English Curriculum

The English curriculum at Abram Bryn Gates is underpinned by the Programmes on Study set out by the government in the revised National Curriculum 2013 and EYFS 2014, links to which are given below. Teachers ensure that children develop their speaking and listening, reading, writing, spelling and handwriting skills through meaningful and interesting lessons and links are made to other subject areas when possible. Lessons are enhanced by the incorporation of the principals of Ros Wilson’s Big Writing and Little Big Writing and Pie Corbett’s Talk for Writing.  In all classes, pupils learn and are encouraged to speak confidently and to listen respectfully to what others have to say.

English Programmes of Study


EYFS 2014



As children learn to read a strong emphasis is placed on phonics using the Letters and Sounds Programme and then Support for Spelling in Foundation Stage and KS1 and using Rapid Phonics as an intervention strategy for those children at KS2 in need of extra support while other children continue to develop spelling strategies using Collins Treasure House- Spelling, which supports the New National Curriculum, along with other resources.

Like most primary schools, Abram Bryn Gates uses a method of teaching called synthetic phonics.

At Abram Bryn Gates we follow a phonics scheme called Letter and Sounds to teach synthetic phonics.

Letters and Sounds is a phonics resource published by the Department for Education and Skills in 2007. It aims to build children’s speaking and listening skills in their own right as well as to prepare children for learning to read by developing their phonic knowledge and skills. It sets out a detailed and systematic programme for teaching phonic skills for children starting by the age of five, with the aim of them becoming fluent readers by age seven. 


Phonic Knowledge and Skills

Phase One (Reception)

Activities are divided into seven aspects, including   environmental sounds, instrumental sounds, body sounds, rhythm and rhyme,   alliteration, voice sounds and finally oral blending and segmenting.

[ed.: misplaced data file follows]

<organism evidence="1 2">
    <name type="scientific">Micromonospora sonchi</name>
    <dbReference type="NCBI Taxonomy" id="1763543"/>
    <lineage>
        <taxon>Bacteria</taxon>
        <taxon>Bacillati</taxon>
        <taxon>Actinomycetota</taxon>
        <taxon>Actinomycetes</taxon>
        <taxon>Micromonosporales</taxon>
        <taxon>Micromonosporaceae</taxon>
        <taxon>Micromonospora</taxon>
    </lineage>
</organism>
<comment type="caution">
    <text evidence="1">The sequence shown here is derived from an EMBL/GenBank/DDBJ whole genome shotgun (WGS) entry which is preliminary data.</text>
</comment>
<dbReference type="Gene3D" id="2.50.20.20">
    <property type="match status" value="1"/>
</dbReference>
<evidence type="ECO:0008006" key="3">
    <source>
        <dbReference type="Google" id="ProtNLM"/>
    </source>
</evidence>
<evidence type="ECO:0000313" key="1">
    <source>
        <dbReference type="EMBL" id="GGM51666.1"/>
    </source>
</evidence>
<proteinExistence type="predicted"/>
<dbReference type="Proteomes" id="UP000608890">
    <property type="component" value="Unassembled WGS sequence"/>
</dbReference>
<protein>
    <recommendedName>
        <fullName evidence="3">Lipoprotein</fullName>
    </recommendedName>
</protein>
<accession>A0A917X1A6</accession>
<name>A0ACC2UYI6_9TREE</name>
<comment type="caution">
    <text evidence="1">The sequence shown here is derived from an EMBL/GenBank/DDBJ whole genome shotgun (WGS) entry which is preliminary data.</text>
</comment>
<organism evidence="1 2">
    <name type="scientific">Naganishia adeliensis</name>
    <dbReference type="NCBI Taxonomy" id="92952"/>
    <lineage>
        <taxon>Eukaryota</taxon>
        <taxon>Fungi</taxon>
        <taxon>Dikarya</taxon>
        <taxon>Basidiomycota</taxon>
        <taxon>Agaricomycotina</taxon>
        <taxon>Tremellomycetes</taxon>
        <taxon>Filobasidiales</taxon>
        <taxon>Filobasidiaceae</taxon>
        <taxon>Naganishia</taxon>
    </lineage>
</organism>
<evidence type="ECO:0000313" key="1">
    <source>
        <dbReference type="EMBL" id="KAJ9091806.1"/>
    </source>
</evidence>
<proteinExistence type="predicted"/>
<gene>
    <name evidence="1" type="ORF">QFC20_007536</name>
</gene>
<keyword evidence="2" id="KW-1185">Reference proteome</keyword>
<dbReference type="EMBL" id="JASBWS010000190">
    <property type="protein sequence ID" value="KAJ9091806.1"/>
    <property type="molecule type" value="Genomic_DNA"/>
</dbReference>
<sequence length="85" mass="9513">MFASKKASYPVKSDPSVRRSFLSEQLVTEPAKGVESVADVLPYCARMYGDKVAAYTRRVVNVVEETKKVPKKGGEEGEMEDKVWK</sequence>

Phase Two (Reception) up   to 6 weeks

Learning 19 letters of the alphabet and one sound   for each. Blending sounds together to make words. Segmenting words into their   separate sounds. Beginning to read simple captions.

Phase Three (Reception) up   to 12 weeks

The remaining 7 letters of the alphabet, one   sound for each. Graphemes such as ch, oo, th representing the remaining   phonemes not covered by single letters. Reading captions, sentences and   questions. On completion of this phase, children will have learnt the   "simple code", i.e. one grapheme for each phoneme in the English   language.

Phase Four (Reception) 4 to   6 weeks

No new grapheme-phoneme correspondences are   taught in this phase. Children learn to blend and segment longer words with   adjacent consonants, e.g. swim, clap, jump.

Phase Five (Throughout Year   1)

Now we move on to the "complex code".   Children learn more graphemes for the phonemes which they already know, plus   different ways of pronouncing the graphemes they already know.

Phase Six (Throughout Year   2 and beyond)

Working on spelling, including prefixes and   suffixes, doubling and dropping letters etc.


Throughout the school our aim is to encourage a love of reading and to ensure that children become fluent readers with a thorough understanding of the material that they read.

Reading Schemes Early Years and Key Stage 1 

At Abram Bryn Gates all our early reading books are colour banded.  Every colour band includes books from a variety of reading scheme so that they will experience a range of stories, text types and illustrations.  The majority of books within the early book bands can be decoded using phonic skills and knowledge.  We use a broad range of published schemes including Oxford Reading Tree, Dandelion Reading, Sounds Write, New Way, Collins, Ginn and Phonic Bug

Key Stage 2

All children at KS2 take home a reading book for homework to share with parents and carers. These reading books are graded in difficulty and are matched to children’s ability. They are primarily from Oxford Reading Tree but are supplemented by books from other schemes such as Wolf Hill and Trackers.